Think about the kind of vision of Jesus that began the change for Saul. It was not seeing the sweet baby Jesus in a manger. It was not hearing the great Teacher explain the standards of morality that ought to be obeyed. It was not seeing an example of how to get along with people. It was not hearing “just follow your heart.” It was not finding out how to be more religious. It was not a bland, inoffensive Jesus. It was not a Jesus who was pretty much the same as everyone else. It was not a Jesus who could be taken or left, and it doesn’t really matter. It was not a Jesus who compromised and commercialized his holiness. It was not a Jesus who could be used, manipulated, or fooled. But it was not a Jesus who led an armed militia forcing opponents to submit or die. It was not a Jesus who threatened and demanded and fought fire with fire, terrorism with terrorism.
The vision that changed Saul was the real Jesus. Risen from the dead, exalted to the throne of Heaven, reigning until he puts all his enemies under his feet (1 Corinthians 15:25). Jesus who is “the radiance of God’s glory and the exact representation of his being” (Hebrews 1:3). Jesus who is absolute righteousness and holiness. Jesus who unimaginably and unconditionally loves – not loves “if” or loves “when” or loves “because” or loves “but” – loves, period. Jesus whose passion for people is both intensely ferocious and gently merciful. Jesus who downpours extravagant grace and excessive kindness. Jesus who is the wonder of the universe – transcendent, magnificent, splendid, awesome, majestic, glorious.
Saul surrendered his heart to that Jesus and was radically changed. He stopped terrorizing Christians. In fact, he joined up with them and, in time, became one of their leaders and shared his story and the good news about Jesus wherever he went. But that’s not the half of it.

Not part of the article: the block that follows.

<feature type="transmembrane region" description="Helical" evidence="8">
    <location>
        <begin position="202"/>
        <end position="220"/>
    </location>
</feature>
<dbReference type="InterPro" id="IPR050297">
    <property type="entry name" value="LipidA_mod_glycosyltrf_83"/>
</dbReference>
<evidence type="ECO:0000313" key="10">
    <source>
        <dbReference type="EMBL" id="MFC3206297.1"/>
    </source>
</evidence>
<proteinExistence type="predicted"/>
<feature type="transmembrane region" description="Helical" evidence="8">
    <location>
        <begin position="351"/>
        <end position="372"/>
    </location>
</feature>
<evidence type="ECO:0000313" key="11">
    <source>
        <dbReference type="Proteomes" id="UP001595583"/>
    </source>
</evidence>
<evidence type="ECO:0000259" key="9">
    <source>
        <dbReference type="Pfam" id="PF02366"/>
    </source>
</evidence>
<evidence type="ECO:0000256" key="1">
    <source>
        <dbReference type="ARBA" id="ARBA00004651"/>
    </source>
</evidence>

When Saul became a Christian, he gave up terrorism, but he still had enemies. The ones who still hated Jesus and his followers. His fellow Jewish religious leaders. His own countrymen. They went after Saul almost everywhere he went. They threatened him, ambushed him, jailed him, flogged him, beat him with rods, chased him out of town. They terrorized him.
This is what he said about them: “I have great sorrow and unceasing anguish in my heart. For I could wish myself were cursed and cut off from Christ for the sake of my brothers, those of my own race, the people of Israel” (Romans 9:2-4).
Do you get what he’s saying? He said he would be willing to be “cut off from Christ” for the benefit of those who were terrorizing him. He would be willing to give up his own relationship with Jesus – his own salvation, his eternal life – if that could bring them to their own faith in Jesus.
Saul did not just switch sides and keep fighting. He did not just change the target of his hatred and hostility. If that’s all he did, he would not have been a changed man. But he was changed. He gave up hatred and hostility and looked at his enemies the same way Jesus looked at him. He didn’t call them “terrorists.” He called them “brothers.” Even though they hated him and wanted him dead, he cared for them and wanted them to find the “grace mixed with faith and love” that he had received from Jesus. That’s how radical the change was.
Could this man be an example and inspiration for us? Could the change he experienced and the love he developed help us deal with terrorists in 2016? I believe in self-defense. I believe evil people need to be stopped, sometimes with deadly force. But I don’t think that’s all there is to it. That’s not the complete answer. The ultimate solution involves transformation, not just termination. We who have had abundant grace poured out on us from Christ and have believed in him so he can change us really need to let that affect our attitudes and goals related to the terrorism and violence and hostility that disturb the world. It’s very complex and I don’t know how to work out all the specific actions. However I know it’s critical that we believe in and follow the real Jesus and that we accept his Kingdom priorities for our own.
(Saul’s story can be read here: Acts 9:1-20, Acts 22:4-16, and Acts 26:9-19)